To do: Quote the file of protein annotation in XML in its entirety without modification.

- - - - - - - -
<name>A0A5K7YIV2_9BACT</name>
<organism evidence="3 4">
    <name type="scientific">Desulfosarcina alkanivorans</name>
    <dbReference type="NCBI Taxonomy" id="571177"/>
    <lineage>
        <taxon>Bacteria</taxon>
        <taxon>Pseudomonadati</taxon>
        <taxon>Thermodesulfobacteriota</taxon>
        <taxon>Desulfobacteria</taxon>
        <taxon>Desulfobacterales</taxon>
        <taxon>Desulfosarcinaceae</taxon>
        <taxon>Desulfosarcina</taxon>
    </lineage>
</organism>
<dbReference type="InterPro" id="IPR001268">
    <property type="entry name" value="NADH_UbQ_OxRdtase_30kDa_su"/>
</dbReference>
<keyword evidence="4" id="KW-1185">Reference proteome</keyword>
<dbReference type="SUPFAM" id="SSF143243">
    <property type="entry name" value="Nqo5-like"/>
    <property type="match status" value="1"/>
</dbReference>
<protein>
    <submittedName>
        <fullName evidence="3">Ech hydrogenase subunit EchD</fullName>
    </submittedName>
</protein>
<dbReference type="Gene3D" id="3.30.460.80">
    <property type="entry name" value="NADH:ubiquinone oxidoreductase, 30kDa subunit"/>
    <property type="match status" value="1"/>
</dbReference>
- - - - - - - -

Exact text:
<name>A0A5K7YIV2_9BACT</name>
<organism evidence="3 4">
    <name type="scientific">Desulfosarcina alkanivorans</name>
    <dbReference type="NCBI Taxonomy" id="571177"/>
    <lineage>
        <taxon>Bacteria</taxon>
        <taxon>Pseudomonadati</taxon>
        <taxon>Thermodesulfobacteriota</taxon>
        <taxon>Desulfobacteria</taxon>
        <taxon>Desulfobacterales</taxon>
        <taxon>Desulfosarcinaceae</taxon>
        <taxon>Desulfosarcina</taxon>
    </lineage>
</organism>
<dbReference type="InterPro" id="IPR001268">
    <property type="entry name" value="NADH_UbQ_OxRdtase_30kDa_su"/>
</dbReference>
<keyword evidence="4" id="KW-1185">Reference proteome</keyword>
<dbReference type="SUPFAM" id="SSF143243">
    <property type="entry name" value="Nqo5-like"/>
    <property type="match status" value="1"/>
</dbReference>
<protein>
    <submittedName>
        <fullName evidence="3">Ech hydrogenase subunit EchD</fullName>
    </submittedName>
</protein>
<dbReference type="Gene3D" id="3.30.460.80">
    <property type="entry name" value="NADH:ubiquinone oxidoreductase, 30kDa subunit"/>
    <property type="match status" value="1"/>
</dbReference>